Cooking & Restaurant Management/easy bar food
QUESTION: I have recently taken a bar manager job at an American Legion. I have never done this before and I have a ton of questions. But for right now I am looking for menu ideas that are easy enough for a bartender to fix without being away from the bar too long. Then I want to do special offerings on different days of the week. Burgers on Thursday. Chicken wings on fridays. I would love to do a pizza on Sundays as the pizza shop in town closed down. I make a great pan pizza but it takes 1.5 hours to rise. I tried to pre bake it and freeze it but it just wasn't near as good. I would love some ideas on how to bring members in and up proceeds by offering great food that will not cost the club too much. This is a small town country legion. On a friday night we may do 15 food tickets. Wings, fish dinner (cole slaw & fries) and I have been doing quesadillas which are doing well so far. Any ideas or suggestions to get me going?
ANSWER: Hi Zora,
I apologize for being slow to reply.
Before I can give you good advice, it would be really, really helpful to know what equipment you have to work with. Unless you can change that, your current equipment will dictate what you can prepare or not prepare efficiently. You mentioned burgers, wings and pizza, so that would imply that you have either a char grill or flat grill, deep fryers and an oven.
Also, if you have a limited number of guests, it is good to have a small menu to avoid waste and utilize ingredients in more than one menu item.
All that being said, (and based upon the assumptions about the equipment that I mentioned above), here are a few ideas:
For your wings. Toss the raw wings in liquid margarine (to keep them moist), place them on a sheet pan and prebake them at 350 degrees for about 40 minutes or until completely done. Cool them completely, then portion bag them (whatever the number of wings you give per serving) and place them in a refrigerator on your cooking line. Then, when they are ordered, deep fry them for 4 minutes. They will be crispy outside, moist and juicy inside without drying out and in a much quicker time than if you fry from raw (which is about 14 minutes).
Burgers. Use 3.5 to 4 oz patties for a quicker cook time. Press them on the grill initially, season them and offer singles and doubles. It is much faster to cook two thinner patties than one thick one.
Pizza. Instead of trying to make pizza dough, buy flatbread from your foodservice supplier (Sysco, US Foods, etc.). Flat breads can be sauced, topped and baked very, very quickly and make an excellent appetizer or entree. Whatever toppings you offer, try to also offer sandwiches that use some of the same toppings.
Tacos. Always easy and always popular. You can easily set up a taco bar (all you can eat for a fixed price).
There are a TON of ready-to fry-items available frozen from your foodservice provider. From onion rings and onion straws to stuffed jalapeño poppers to broccoli or macaroni and cheese bites. All great "finger foods" for a bar. Just make sure to keep them frozen until you fry them. And if you want to "customize" them, be creative with the dipping sauces you serve with them.
If you want more ideas, feel free to email me and tell me more about the equipment you have.
I hope this helps!
(417) 877-0428 office
(417) 849-1903 cell
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QUESTION: Thank you! You assumed correctly. We have beautiful 2 oven Imperial with flat top and 4 burners that I am still trying to make friends with. Also 2 pro fries (4 baskets total)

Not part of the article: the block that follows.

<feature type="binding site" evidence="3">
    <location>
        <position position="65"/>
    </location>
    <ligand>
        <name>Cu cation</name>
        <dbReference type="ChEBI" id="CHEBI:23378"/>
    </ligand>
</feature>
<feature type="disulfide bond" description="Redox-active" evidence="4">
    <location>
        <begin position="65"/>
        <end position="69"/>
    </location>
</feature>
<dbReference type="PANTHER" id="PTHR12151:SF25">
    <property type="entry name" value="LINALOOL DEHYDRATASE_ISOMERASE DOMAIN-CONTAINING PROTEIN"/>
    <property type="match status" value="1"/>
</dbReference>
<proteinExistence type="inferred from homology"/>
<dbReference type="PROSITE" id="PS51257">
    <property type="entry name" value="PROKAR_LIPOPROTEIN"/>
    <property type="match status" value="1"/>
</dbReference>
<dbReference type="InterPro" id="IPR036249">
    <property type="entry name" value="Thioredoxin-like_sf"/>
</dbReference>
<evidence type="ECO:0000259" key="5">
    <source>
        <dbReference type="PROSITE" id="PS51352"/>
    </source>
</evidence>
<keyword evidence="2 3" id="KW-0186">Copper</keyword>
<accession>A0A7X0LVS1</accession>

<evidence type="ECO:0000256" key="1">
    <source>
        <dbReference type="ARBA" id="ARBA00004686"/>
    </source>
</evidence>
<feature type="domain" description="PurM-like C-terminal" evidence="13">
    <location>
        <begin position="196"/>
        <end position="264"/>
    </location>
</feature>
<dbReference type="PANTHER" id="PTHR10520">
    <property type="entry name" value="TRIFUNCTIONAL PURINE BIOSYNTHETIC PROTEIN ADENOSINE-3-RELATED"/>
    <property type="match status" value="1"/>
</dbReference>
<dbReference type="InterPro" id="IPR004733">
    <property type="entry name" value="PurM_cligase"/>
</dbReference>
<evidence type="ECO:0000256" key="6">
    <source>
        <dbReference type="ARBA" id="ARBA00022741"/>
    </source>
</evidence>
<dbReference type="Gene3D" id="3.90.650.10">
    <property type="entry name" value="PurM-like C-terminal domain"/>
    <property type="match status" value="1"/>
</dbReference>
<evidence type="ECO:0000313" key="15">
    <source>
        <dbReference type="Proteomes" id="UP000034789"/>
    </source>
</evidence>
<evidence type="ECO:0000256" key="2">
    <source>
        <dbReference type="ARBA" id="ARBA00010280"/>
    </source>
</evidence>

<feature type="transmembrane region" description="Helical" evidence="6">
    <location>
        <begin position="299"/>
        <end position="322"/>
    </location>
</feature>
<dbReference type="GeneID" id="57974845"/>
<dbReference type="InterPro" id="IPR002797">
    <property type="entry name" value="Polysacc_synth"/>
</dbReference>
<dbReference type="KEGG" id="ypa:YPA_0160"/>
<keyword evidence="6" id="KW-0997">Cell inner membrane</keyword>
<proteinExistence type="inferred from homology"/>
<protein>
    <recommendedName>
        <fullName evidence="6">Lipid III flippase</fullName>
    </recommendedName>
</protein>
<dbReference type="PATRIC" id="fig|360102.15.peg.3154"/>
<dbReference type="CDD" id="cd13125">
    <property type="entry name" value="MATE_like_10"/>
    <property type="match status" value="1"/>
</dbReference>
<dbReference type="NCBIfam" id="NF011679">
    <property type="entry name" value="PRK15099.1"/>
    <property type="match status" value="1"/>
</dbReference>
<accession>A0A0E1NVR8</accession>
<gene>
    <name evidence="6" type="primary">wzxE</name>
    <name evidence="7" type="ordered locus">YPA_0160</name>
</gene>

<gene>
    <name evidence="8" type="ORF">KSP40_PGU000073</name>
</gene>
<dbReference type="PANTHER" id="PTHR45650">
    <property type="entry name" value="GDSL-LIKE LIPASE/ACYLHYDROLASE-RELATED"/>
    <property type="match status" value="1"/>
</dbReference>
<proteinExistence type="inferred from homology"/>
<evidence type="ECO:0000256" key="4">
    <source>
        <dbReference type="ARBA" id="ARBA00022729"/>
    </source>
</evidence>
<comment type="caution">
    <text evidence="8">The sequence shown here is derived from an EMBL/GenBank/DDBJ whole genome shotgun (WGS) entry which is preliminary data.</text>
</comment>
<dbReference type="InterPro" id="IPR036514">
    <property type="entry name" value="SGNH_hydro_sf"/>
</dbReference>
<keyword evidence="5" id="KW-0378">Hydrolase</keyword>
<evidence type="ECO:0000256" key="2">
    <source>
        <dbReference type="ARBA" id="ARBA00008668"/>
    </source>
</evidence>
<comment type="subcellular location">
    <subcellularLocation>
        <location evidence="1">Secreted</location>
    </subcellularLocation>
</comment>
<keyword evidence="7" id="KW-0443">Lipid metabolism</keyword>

Sounds like I am on the right track and I love your idea for the wings. I am tired of wasting some because I can't refreeze them.
I was thinking flatbread pizzas. I just want to make sure to find a good flatbread.
I don't like the taste of some of the finger foods, so a good dipping sauce is just the ticket!
One last question. Do you know of a easy costing spreadsheet template that is free to download?
Thank you so much for you help!
I am not sure about any free food costing templates. There are a lot of software programs out there available for purchase. Also, if you are buying from a major distributor like Sysco or US Foods, they each have a menu costing program that they should furnish you at no charge.
I can send you an example of an Excel spreadsheet that we have created, but it is meant to link with your stock and order guide from your distributor, so it may be of limited value. Just email me directly (my email address is below) and I will send you what I can.
A couple of things to be aware of when you are costing your menu items. Overall, it is good to have a food cost target of around 30% of sales. BUT, that being said, it does NOT mean that you should rigidly price everything at that cost level. Some menu items have a higher perceived value by your guests, and you can price them more aggressively and actually have a 25% food cost percentage or less. Also, always keep in mind that you take DOLLARS to the bank, not percentages. By that I mean that you make be able to make a 25% food cost on a $6.00 burger, giving you a gross profit margin of $4.50. BUT, if you have a Ribeye Steak that you sell for $15 with a total plate cost of $7.50 (a 50% food cost) you make $7.50 in gross profit margin. Always calculate your margin in dollars and look at that as well as food cost percentage.
Last but not least, make sure you look at every component of your "plate costs." A lot of operators think they are making more profit than they are making because they have failed to consider all components. A good example would be homemade French fries. Potatoes are cheap, but keep in mind the cost of your cooking oil, seasoning and ketchup for the fries. Your true cost on an item may be higher than you think.
I hope this helps. Feel free to email me directly and I will send you what I can, Zora.
(417) 877-0428 office
(417) 849-1903 cell